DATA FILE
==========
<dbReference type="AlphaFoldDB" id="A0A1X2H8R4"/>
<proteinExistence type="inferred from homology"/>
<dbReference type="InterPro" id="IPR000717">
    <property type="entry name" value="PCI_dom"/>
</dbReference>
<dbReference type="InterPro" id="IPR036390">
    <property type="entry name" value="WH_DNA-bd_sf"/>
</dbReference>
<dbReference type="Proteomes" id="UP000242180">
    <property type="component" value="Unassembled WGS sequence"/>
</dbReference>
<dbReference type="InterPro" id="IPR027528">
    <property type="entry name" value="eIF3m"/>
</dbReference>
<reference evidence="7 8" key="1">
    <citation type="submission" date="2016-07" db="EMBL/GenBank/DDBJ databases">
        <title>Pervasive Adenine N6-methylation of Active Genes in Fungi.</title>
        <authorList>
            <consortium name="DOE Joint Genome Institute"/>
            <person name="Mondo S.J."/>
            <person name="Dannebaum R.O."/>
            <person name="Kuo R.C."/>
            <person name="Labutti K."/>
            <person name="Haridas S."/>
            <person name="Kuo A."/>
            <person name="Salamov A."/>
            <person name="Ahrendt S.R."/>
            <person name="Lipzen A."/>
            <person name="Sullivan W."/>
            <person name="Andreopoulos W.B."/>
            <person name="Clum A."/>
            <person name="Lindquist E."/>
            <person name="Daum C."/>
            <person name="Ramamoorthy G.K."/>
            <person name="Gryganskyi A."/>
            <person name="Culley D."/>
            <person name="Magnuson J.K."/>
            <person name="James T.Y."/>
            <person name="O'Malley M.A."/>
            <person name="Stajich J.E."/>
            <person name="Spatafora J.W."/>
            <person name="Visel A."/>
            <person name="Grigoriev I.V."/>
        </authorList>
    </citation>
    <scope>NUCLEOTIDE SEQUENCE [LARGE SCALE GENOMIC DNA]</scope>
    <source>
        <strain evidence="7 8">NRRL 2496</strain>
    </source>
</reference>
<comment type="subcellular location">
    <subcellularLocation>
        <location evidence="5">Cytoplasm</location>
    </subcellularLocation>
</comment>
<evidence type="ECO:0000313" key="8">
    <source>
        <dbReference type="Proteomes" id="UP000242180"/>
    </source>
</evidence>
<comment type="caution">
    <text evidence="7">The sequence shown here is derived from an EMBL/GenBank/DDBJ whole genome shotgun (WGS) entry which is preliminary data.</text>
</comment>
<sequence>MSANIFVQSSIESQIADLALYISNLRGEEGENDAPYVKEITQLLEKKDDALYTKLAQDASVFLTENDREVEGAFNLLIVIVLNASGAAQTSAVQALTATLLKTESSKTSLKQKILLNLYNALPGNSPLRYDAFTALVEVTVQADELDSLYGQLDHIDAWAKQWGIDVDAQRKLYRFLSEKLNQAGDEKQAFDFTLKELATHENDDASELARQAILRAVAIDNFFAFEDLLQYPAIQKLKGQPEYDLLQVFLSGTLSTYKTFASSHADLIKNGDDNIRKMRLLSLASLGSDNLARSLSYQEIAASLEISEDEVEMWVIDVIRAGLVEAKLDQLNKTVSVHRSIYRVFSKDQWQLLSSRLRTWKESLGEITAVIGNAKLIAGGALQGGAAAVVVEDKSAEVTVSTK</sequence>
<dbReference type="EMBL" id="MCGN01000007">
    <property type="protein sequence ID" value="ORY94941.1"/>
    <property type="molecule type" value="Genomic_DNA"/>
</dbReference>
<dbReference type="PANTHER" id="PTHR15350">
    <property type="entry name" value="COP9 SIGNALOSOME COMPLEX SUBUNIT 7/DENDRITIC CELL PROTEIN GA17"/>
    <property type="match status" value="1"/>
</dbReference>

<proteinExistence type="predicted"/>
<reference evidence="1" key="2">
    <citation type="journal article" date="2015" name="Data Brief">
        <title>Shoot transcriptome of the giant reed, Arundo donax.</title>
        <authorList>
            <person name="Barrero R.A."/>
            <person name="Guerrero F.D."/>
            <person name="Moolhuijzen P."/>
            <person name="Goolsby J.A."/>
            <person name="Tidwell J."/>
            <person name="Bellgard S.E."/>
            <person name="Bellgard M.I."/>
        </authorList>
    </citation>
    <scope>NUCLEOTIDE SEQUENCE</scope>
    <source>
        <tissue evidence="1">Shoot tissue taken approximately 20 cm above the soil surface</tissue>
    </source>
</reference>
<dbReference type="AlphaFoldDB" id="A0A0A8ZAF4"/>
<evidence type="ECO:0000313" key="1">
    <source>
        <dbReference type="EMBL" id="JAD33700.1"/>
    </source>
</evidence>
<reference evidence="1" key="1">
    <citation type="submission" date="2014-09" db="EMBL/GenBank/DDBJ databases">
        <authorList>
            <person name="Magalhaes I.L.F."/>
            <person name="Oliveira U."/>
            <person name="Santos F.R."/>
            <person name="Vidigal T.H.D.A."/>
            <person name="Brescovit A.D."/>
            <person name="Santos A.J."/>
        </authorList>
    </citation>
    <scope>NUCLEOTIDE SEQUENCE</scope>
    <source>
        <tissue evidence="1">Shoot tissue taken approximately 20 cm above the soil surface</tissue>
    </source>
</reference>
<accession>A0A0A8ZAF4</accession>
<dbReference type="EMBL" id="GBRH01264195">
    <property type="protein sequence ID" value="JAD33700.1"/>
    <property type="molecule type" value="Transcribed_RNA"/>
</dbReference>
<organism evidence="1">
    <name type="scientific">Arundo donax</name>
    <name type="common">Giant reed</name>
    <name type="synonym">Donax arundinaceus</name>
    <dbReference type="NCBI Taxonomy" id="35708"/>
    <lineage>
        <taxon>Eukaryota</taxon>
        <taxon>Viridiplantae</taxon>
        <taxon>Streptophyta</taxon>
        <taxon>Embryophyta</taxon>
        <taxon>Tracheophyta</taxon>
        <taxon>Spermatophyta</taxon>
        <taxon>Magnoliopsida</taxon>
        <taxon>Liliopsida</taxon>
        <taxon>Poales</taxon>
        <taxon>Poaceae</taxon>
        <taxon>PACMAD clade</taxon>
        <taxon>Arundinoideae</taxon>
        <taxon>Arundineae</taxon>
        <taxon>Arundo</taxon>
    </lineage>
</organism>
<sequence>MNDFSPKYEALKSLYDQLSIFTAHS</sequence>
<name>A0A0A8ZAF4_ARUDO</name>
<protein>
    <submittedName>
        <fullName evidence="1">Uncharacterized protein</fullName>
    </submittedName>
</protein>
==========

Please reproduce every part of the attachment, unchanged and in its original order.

<dbReference type="AlphaFoldDB" id="A0A1X2H8R4"/>
<proteinExistence type="inferred from homology"/>
<dbReference type="InterPro" id="IPR000717">
    <property type="entry name" value="PCI_dom"/>
</dbReference>
<dbReference type="InterPro" id="IPR036390">
    <property type="entry name" value="WH_DNA-bd_sf"/>
</dbReference>
<dbReference type="Proteomes" id="UP000242180">
    <property type="component" value="Unassembled WGS sequence"/>
</dbReference>
<dbReference type="InterPro" id="IPR027528">
    <property type="entry name" value="eIF3m"/>
</dbReference>
<reference evidence="7 8" key="1">
    <citation type="submission" date="2016-07" db="EMBL/GenBank/DDBJ databases">
        <title>Pervasive Adenine N6-methylation of Active Genes in Fungi.</title>
        <authorList>
            <consortium name="DOE Joint Genome Institute"/>
            <person name="Mondo S.J."/>
            <person name="Dannebaum R.O."/>
            <person name="Kuo R.C."/>
            <person name="Labutti K."/>
            <person name="Haridas S."/>
            <person name="Kuo A."/>
            <person name="Salamov A."/>
            <person name="Ahrendt S.R."/>
            <person name="Lipzen A."/>
            <person name="Sullivan W."/>
            <person name="Andreopoulos W.B."/>
            <person name="Clum A."/>
            <person name="Lindquist E."/>
            <person name="Daum C."/>
            <person name="Ramamoorthy G.K."/>
            <person name="Gryganskyi A."/>
            <person name="Culley D."/>
            <person name="Magnuson J.K."/>
            <person name="James T.Y."/>
            <person name="O'Malley M.A."/>
            <person name="Stajich J.E."/>
            <person name="Spatafora J.W."/>
            <person name="Visel A."/>
            <person name="Grigoriev I.V."/>
        </authorList>
    </citation>
    <scope>NUCLEOTIDE SEQUENCE [LARGE SCALE GENOMIC DNA]</scope>
    <source>
        <strain evidence="7 8">NRRL 2496</strain>
    </source>
</reference>
<comment type="subcellular location">
    <subcellularLocation>
        <location evidence="5">Cytoplasm</location>
    </subcellularLocation>
</comment>
<evidence type="ECO:0000313" key="8">
    <source>
        <dbReference type="Proteomes" id="UP000242180"/>
    </source>
</evidence>
<comment type="caution">
    <text evidence="7">The sequence shown here is derived from an EMBL/GenBank/DDBJ whole genome shotgun (WGS) entry which is preliminary data.</text>
</comment>
<sequence>MSANIFVQSSIESQIADLALYISNLRGEEGENDAPYVKEITQLLEKKDDALYTKLAQDASVFLTENDREVEGAFNLLIVIVLNASGAAQTSAVQALTATLLKTESSKTSLKQKILLNLYNALPGNSPLRYDAFTALVEVTVQADELDSLYGQLDHIDAWAKQWGIDVDAQRKLYRFLSEKLNQAGDEKQAFDFTLKELATHENDDASELARQAILRAVAIDNFFAFEDLLQYPAIQKLKGQPEYDLLQVFLSGTLSTYKTFASSHADLIKNGDDNIRKMRLLSLASLGSDNLARSLSYQEIAASLEISEDEVEMWVIDVIRAGLVEAKLDQLNKTVSVHRSIYRVFSKDQWQLLSSRLRTWKESLGEITAVIGNAKLIAGGALQGGAAAVVVEDKSAEVTVSTK</sequence>
<dbReference type="EMBL" id="MCGN01000007">
    <property type="protein sequence ID" value="ORY94941.1"/>
    <property type="molecule type" value="Genomic_DNA"/>
</dbReference>
<dbReference type="PANTHER" id="PTHR15350">
    <property type="entry name" value="COP9 SIGNALOSOME COMPLEX SUBUNIT 7/DENDRITIC CELL PROTEIN GA17"/>
    <property type="match status" value="1"/>
</dbReference>

<proteinExistence type="predicted"/>
<reference evidence="1" key="2">
    <citation type="journal article" date="2015" name="Data Brief">
        <title>Shoot transcriptome of the giant reed, Arundo donax.</title>
        <authorList>
            <person name="Barrero R.A."/>
            <person name="Guerrero F.D."/>
            <person name="Moolhuijzen P."/>
            <person name="Goolsby J.A."/>
            <person name="Tidwell J."/>
            <person name="Bellgard S.E."/>
            <person name="Bellgard M.I."/>
        </authorList>
    </citation>
    <scope>NUCLEOTIDE SEQUENCE</scope>
    <source>
        <tissue evidence="1">Shoot tissue taken approximately 20 cm above the soil surface</tissue>
    </source>
</reference>
<dbReference type="AlphaFoldDB" id="A0A0A8ZAF4"/>
<evidence type="ECO:0000313" key="1">
    <source>
        <dbReference type="EMBL" id="JAD33700.1"/>
    </source>
</evidence>
<reference evidence="1" key="1">
    <citation type="submission" date="2014-09" db="EMBL/GenBank/DDBJ databases">
        <authorList>
            <person name="Magalhaes I.L.F."/>
            <person name="Oliveira U."/>
            <person name="Santos F.R."/>
            <person name="Vidigal T.H.D.A."/>
            <person name="Brescovit A.D."/>
            <person name="Santos A.J."/>
        </authorList>
    </citation>
    <scope>NUCLEOTIDE SEQUENCE</scope>
    <source>
        <tissue evidence="1">Shoot tissue taken approximately 20 cm above the soil surface</tissue>
    </source>
</reference>
<accession>A0A0A8ZAF4</accession>
<dbReference type="EMBL" id="GBRH01264195">
    <property type="protein sequence ID" value="JAD33700.1"/>
    <property type="molecule type" value="Transcribed_RNA"/>
</dbReference>
<organism evidence="1">
    <name type="scientific">Arundo donax</name>
    <name type="common">Giant reed</name>
    <name type="synonym">Donax arundinaceus</name>
    <dbReference type="NCBI Taxonomy" id="35708"/>
    <lineage>
        <taxon>Eukaryota</taxon>
        <taxon>Viridiplantae</taxon>
        <taxon>Streptophyta</taxon>
        <taxon>Embryophyta</taxon>
        <taxon>Tracheophyta</taxon>
        <taxon>Spermatophyta</taxon>
        <taxon>Magnoliopsida</taxon>
        <taxon>Liliopsida</taxon>
        <taxon>Poales</taxon>
        <taxon>Poaceae</taxon>
        <taxon>PACMAD clade</taxon>
        <taxon>Arundinoideae</taxon>
        <taxon>Arundineae</taxon>
        <taxon>Arundo</taxon>
    </lineage>
</organism>
<sequence>MNDFSPKYEALKSLYDQLSIFTAHS</sequence>
<name>A0A0A8ZAF4_ARUDO</name>
<protein>
    <submittedName>
        <fullName evidence="1">Uncharacterized protein</fullName>
    </submittedName>
</protein>